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The man who was offered $300 in insurance money to help burn down his brother’s house and kill three kids living there has changed his mind about pleading guilty to it. Jeremy Wand of Argyle was supposed to be sentenced today, on his 19th birthday. Instead, his legal team asked Visiting Judge Thomas Vale to let Wand withdraw a plea deal his client made with Lafayette County prosecutors. Wand told the judge he was pressured by one of his lawyers to plead guilty in June to three counts of being a party to first-degree intentional homicide – plus counts of attempted homicide, arson, and felony murder. Another attempted homicide count was dropped. Vale will consider the new request at a hearing on August 22nd. If it’s turned down, Jeremy Wand could be sentenced then. The homicide charges carry automatic life terms, unless the judge allows for a supervised release after 20 years. Wand’s brother Armin was given three life prison terms plus 105 years for burning down his house last September, and killing his three kids and an unborn daughter. Prosecutors Armin was hoping to get thousands in insurance proceeds to help him start a new life.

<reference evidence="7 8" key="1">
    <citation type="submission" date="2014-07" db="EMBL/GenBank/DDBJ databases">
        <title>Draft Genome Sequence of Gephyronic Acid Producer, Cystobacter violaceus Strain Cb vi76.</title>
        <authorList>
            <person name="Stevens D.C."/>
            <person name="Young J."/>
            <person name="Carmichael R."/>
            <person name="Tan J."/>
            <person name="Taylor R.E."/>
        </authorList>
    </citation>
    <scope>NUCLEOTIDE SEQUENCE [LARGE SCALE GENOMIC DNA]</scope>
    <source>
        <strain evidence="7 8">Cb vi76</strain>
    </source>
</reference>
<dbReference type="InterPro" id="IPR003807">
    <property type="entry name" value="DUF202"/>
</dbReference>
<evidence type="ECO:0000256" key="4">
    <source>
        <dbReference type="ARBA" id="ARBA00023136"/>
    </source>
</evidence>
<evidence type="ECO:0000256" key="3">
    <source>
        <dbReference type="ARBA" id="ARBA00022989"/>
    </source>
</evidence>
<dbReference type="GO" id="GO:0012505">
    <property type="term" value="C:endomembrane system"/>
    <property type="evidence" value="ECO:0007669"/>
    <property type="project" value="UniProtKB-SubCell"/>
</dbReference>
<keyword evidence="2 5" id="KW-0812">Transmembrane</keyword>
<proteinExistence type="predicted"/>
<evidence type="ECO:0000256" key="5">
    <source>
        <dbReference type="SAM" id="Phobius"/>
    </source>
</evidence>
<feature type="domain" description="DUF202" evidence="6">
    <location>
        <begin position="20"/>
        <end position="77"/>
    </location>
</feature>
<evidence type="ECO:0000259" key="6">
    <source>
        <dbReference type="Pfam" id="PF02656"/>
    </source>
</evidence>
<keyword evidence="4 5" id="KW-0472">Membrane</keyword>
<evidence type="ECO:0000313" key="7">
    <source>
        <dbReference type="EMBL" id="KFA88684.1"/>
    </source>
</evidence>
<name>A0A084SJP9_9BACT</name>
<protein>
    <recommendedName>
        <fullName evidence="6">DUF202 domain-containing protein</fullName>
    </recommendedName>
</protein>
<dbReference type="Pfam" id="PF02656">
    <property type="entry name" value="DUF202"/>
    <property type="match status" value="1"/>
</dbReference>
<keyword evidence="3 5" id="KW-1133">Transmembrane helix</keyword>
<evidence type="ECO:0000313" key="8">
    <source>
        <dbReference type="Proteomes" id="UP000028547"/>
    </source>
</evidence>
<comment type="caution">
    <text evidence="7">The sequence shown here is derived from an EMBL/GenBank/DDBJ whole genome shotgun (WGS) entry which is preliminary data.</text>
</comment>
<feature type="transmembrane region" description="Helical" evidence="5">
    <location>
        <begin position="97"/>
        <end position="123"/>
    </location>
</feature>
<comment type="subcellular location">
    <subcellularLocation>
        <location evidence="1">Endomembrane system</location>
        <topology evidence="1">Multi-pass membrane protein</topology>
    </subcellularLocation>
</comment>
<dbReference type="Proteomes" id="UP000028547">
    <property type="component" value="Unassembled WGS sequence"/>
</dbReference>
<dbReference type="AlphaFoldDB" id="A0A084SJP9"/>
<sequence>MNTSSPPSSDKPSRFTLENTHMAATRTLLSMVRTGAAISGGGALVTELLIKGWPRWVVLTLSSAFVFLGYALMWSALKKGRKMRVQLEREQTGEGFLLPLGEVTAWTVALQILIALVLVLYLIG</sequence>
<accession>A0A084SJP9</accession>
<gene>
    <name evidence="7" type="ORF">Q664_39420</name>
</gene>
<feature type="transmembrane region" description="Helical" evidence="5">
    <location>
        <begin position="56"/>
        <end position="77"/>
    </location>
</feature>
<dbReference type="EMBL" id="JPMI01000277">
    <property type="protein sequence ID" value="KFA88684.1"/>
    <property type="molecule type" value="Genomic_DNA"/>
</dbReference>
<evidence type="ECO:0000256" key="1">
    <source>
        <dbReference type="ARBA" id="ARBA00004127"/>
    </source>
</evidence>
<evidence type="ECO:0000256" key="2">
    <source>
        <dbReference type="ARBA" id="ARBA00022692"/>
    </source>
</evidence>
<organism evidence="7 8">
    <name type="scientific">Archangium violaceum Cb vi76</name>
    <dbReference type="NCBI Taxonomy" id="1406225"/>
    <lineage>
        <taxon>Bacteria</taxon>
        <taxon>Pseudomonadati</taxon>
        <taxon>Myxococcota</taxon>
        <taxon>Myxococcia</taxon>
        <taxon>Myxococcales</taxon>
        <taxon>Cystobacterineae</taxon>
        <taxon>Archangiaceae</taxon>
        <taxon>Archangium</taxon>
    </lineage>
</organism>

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The attorney for the Iron County government says a camp where mining opponents have been gathering is in violation of a county ordinance. The County Board’s Forestry Committee will meet privately on Tuesday to decide what to do about it. The conservative Media Trackers’ Web site reported earlier this week that the Lac Courte Oreilles Chippewa Indians have exceeded their two-week time limit to camp on county lands. Corporation Counsel Michael Pope says they’ve been there since May. He said the tribe could have applied for a more open-ended permit reserved for large gatherings – but it didn’t. Camp spokesman Paul DeMain tells the Milwaukee Journal Sentinel that the county has raised no concerns to him about violating any permits. He said the matter seems politically-motivated. State Senate Democrat Bob Jauch of Poplar says the camp is quote, “one of the bright lights in this very difficult issue.” Jauch said the group’s members helped authorities identify at least one of protestors who wore masks while harassing Gogebic Taconite mining workers on June 11th, damaging equipment and stealing a worker’s camera and cell phone. Katie Kloth of Stevens Point is charged criminally in the incident.